Iowa Gov. Kim Reynolds this week signed into law what appears to be the third version of a so-called “ag-gag” law as the state continues to fight in court for its second version of the law.
The Iowa General Assembly passed a bill earlier this month that was signed by the governor on June 10, aimed at stopping undercover animal rights groups from entering livestock facilities.
The new law forbids what it calls “food operation trespass,” which is now a misdemeanor for a first offense and a felony for subsequent offenses.
The 12-page bill includes two divisions: one on animal health and the second, food operation trespass, at the bottom of the legislation.
“A person commits food operation trespass by entering or remaining on the property of a food operation without the consent of a person who has real or apparent authority to allow the person to enter or remain on the property,” the new law reads.
The new trespass law does not apply to people entering a right-of-way if they have not been notified or requested by signs or other means “to abstain from entering” a right-of-way or “to vacate the right-of-way.”
It also does not pertain to people having “lawful authority” to enter onto a property, including federal, state and local government officials.
In addition, it does not apply to people who have been given permission by the owner to be on the property. It does not apply to employees of the facilities who are working.
The state of Iowa has been embroiled in a legal battle over ag-gag legislation since passing its first ag-gag law in 2012.
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In 2017, a coalition of animal, environmental and community advocacy groups, led by the Animal Legal Defense Fund, challenged the law’s constitutionality. In January 2019, the U.S. District Court for the Southern District of Iowa in Des Moines struck down the law, ruling that the ban on undercover investigations at factory farms and slaughterhouses violated the First Amendment.
Just a few weeks later, on March 12, 2019, the Iowa Legislature passed a new law making it a trespass crime to conduct undercover investigations at livestock farms. It was signed into law by Gov. Reynolds two days later. Animal rights groups filed a lawsuit on April 22, 2019, to stop the new law. In December 2019, a federal judge in the U.S. District Court for the Southern District of Iowa granted a preliminary injunction preventing Iowa officials from enforcing the new law.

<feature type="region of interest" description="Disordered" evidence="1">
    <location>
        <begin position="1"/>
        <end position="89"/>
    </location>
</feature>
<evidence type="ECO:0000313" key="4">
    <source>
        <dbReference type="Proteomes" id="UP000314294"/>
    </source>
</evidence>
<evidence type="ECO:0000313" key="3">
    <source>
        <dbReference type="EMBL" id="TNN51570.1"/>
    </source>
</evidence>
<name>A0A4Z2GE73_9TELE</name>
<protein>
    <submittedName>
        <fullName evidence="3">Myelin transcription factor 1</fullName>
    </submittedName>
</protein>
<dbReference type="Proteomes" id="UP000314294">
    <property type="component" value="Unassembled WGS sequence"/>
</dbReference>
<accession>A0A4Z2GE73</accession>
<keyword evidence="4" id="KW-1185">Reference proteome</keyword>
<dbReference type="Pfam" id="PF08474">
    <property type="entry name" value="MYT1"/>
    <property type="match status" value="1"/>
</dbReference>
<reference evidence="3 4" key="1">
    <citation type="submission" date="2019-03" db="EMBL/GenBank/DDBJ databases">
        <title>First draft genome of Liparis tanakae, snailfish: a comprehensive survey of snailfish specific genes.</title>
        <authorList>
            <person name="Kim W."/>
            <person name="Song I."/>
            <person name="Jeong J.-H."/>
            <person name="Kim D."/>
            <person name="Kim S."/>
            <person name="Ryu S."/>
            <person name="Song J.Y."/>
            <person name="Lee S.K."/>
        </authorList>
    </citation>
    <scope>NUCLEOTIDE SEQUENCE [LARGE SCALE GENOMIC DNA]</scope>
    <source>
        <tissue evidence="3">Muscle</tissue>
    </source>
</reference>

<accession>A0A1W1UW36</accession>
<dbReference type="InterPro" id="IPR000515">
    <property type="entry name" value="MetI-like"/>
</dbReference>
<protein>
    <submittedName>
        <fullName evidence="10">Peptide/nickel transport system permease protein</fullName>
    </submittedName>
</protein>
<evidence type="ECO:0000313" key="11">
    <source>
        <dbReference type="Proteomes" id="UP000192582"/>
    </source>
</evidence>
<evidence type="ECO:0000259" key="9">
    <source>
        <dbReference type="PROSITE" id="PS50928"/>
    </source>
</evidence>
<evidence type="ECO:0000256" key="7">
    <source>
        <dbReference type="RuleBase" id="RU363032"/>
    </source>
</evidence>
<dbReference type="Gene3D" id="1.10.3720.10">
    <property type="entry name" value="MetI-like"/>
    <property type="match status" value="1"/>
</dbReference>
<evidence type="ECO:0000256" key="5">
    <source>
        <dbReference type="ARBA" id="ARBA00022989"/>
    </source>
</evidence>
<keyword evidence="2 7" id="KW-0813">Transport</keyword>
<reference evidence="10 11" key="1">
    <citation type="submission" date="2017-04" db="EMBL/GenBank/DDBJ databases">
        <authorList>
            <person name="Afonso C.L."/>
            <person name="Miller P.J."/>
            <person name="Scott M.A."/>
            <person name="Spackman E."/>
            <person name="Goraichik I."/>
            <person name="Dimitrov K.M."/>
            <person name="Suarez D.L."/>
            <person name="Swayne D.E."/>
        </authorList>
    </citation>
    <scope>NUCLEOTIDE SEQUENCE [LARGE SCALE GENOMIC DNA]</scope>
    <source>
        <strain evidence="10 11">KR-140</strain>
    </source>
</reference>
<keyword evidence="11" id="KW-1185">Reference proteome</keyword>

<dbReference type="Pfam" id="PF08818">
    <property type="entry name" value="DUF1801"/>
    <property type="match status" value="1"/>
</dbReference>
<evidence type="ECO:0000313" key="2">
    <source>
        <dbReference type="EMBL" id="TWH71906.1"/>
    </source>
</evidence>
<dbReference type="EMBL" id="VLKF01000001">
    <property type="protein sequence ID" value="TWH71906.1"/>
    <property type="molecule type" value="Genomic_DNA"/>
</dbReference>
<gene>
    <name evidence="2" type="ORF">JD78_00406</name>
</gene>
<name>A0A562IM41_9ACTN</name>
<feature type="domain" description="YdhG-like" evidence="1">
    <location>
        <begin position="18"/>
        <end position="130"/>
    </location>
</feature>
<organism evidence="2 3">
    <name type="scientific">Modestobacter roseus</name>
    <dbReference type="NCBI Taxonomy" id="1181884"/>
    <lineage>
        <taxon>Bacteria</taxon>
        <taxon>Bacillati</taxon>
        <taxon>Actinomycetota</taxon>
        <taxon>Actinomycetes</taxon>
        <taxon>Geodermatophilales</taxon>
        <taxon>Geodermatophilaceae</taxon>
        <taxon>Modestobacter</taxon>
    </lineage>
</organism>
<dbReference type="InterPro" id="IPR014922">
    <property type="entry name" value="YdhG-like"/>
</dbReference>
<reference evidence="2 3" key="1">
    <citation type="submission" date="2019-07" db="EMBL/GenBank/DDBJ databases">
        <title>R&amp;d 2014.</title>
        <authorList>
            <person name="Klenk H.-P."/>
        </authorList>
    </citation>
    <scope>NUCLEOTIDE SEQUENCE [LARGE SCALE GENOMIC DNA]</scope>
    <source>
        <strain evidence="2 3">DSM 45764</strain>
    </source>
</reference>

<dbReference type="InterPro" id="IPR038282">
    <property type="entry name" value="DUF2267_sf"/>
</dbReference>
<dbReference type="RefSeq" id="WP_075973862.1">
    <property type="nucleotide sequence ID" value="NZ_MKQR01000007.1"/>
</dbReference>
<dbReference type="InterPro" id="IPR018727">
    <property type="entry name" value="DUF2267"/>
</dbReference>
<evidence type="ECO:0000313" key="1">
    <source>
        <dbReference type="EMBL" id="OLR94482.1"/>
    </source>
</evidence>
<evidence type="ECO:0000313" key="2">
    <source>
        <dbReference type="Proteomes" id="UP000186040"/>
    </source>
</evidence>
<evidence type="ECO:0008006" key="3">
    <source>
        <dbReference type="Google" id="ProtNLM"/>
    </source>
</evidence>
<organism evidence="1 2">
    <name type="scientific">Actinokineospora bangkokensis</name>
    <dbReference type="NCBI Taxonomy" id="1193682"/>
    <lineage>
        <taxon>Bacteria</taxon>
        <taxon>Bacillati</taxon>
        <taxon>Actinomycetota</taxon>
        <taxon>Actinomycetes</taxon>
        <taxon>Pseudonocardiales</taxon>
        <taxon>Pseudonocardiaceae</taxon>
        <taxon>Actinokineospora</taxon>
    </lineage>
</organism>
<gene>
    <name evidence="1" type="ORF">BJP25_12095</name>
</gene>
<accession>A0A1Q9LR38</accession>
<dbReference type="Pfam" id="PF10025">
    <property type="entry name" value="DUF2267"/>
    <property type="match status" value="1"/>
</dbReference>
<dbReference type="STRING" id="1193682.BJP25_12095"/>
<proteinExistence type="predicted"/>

The 2012 law came about after at least a couple of widely publicized investigations into hog operations. The law made it illegal to enter a livestock facility under false pretenses or lie on a job application to work for a livestock operation. It was meant to effectively criminalize undercover investigations on livestock farms.
In their 2019 lawsuit against Iowa’s second ag-gag law, the animal rights groups compared the new law with the previous law, calling them “substantially similar” and outlining how the new law is overbroad. Further, the groups provided details of planned investigations into agriculture operations that would be thwarted by the new law.
The 2019 law, which is currently held up in court, prohibits what it calls “agricultural production facility trespass.” It makes it illegal for a person to gain access to an ag facility through deception if the intent is to cause an “injury” to the “business interest” of the facility.
The 2012 law used similar language, prohibiting what it called “agricultural production facility fraud.” That was defined as obtaining access to an ag facility through false pretenses and making false statements or representations on applications for employment with ag facilities.
The animal rights groups have identified Iowa ag facilities where they would like to conduct “undercover, employment-based investigations, but it has not pursued such investigations due to its reasonable fear of prosecution” under the 2019 law.
Similar cases have overturned laws in Idaho and Utah in recent years, but a Wyoming law has been upheld in court. Similar cases are still working their way through courts in North Carolina.
Attempts to pass ag-gag laws have failed in 17 states, including Washington, California, Arizona, New Mexico, Colorado, Nebraska, South Dakota, Minnesota, Illinois, Indiana, Kentucky, Tennessee, Florida, Pennsylvania, New York, Vermont and New Hampshire.
Similar laws have been found unconstitutional in Kansas, Idaho, Utah and Wyoming. Laws currently remain in effect in Montana, North Dakota, Missouri, Arkansas and Alabama.
Read the new Iowa law here.
Todd Neeley can be reached at firstname.lastname@example.org
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